Many writers and historians have written about Chinese economy since the 30’s of the 20th Century, but none has done it with great passion and perspicacity than Maurice Meisner, Professor of history at University of Wisconsin in Madison, who attempted to follow China’s political and social process with great efforts, as it was a very harsh political problem and there was a long physical and linguistic distance to study the process in depth. Hence, I will attempt to summarize briefly about Meisner works who had a passion about his subjects that his scientific studies were written in almost poetic prose.
According to Meisner, in 1978, when the Prime Minister of China, Deng Xiaoping, made his marketing reform programs, he was not intended to create a capitalist economy, because he was communist since he was 20 years old when he was a student in France. He joined the CCP (Chine Communist Party) since 1924, so that in 1978 he still believed that China would be Socialist sooner or later, but he did not oppose to use the capitalist market means to achieve the socialist objectives. But, he was quite clear about his main purpose was to generate rapid economic development by using available means and thus build the material basis for socialism. If China’s political power was kept in the hands of the CCP, Deng assumed that socialism would emerge from the same development of existing productive forces. Nevertheless, story was not as Deng foreseen, but it happened the capitalist development process more massive of the contemporary history. By the mid 90’s the mains aspects of capitalist economy had already established and profit was considered as the main criterion for judging the success of all economic companies. Secondly, Chine joined the global capitalist economy and it was subject to the existing regulations. Then, he built a big labor market, mainly by the proletarianzation of hundred millions of farmers who were forced to leave their lands by the privatization and finally post-maoists reformers came creating “de facto” a private property system for means of production, first in the field and then in the urban companies and real estate properties.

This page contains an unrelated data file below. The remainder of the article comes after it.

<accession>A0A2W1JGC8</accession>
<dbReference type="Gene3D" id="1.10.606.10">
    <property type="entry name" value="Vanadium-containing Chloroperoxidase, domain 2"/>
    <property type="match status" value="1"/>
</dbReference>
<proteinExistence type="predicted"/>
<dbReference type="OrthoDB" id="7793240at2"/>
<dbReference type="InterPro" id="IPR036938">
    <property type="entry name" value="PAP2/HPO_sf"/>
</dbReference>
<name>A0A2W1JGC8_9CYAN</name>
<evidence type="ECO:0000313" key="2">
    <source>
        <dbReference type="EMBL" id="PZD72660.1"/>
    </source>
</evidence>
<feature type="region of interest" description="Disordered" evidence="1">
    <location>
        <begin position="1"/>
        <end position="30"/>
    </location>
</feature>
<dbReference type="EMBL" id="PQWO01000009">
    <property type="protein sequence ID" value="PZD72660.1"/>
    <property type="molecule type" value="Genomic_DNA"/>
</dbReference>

In the 1940’s, Mao Zedong said, the main objectives of the Communist Revolution were to destroy feudal landlords, who controlled the field, and then bureaucratic bourgeoisie in the cities. He did not seek to eradicate capitalism, according to him, it would last for long serving the needs of the national economic development. Thirty years later, the Communist State would create a bureaucratic bourgeoisie beside capitalism.
High post-maoists Chinese leaders agreed from the beginning that a market economy anticipated a bourgeoisie of “socialist entrepreneurs.” But the bourgeoisie of modern China was always a small and weak class which had been destroyed by the end of the 1950’s, and the vast majority had left China in 1949, they left their companies which were nationalized by the new regime. Then, industries and other bourgeois businesses remained in China were expropriated or bought by the new Communist State. So that at the end of the maoist period in 1976, only a small group of older and retirees who received modest dividends of Government Bonds remained.
A functional middle class was created in the 80’s and the basic social and institutional requirements were covered to create a capitalist economy. At the same time, that capitalism was ideologically strengthened by emerging “neoliberalism” and a belief –almost mystic- began on the “magic” of the market. Chinese economists who had studied at the business schools in the Western industrialized countries began to imitate their counterparts. So much so that Neoliberalism in China that Milton Friedman, free market guru in United States, visited China and gave successful and large audience neoliberal conferences between 1980 and 1988.
During the three decades since 1978 and on the basis of an important industrial structure which had been built in the last 25 years of the 20th century. China’s GDP grew at an annual average of 9%, a record level in modern history. Meisner said, that remained Marx’s astonishment with England in 19th century when he said that the bourgeoisie had created “productive forces more massive and colossal than all preceding generations together because the “nature force is subject to man, machinery, application of chemistry to industries, agriculture, steam navigation, railways, electric telegraph, preparation for planting of entire continents, river channeling, whole populations relocated from their lands.” But no one from the previous century had sensed that similar productive forces slept in the lap of social work.
Although Marx the enormous capacity of the capitalism, at the same time condemned its social destructiveness and huge human costs that caused the ungovernable economic forces of capitalism. In the case of China the “underground” powers of the CCP market informers are evident now. Since hundred of millions of farmers have been expelled from the lands they farmed, turning into a big “floating population” of workers who are seeking temporary jobs in construction or as servants in towns and villages. The workers remain in the field are exploited by local officials who are corrupt, while in the big cities the new rich boast about their riches and imitate their Western counterparts. At the same time, the urban working class suffers the erosion of its traditional security of employment and social benefits.
Therefore, there are foreign observers who sympathized with China State function and its “socialist market economy” is considered the midway between capitalism and socialism. But there is a large majority doubt of Chinese capitalism and focus on Communist State function to try to understand the real dimension and its likely trend in the near future.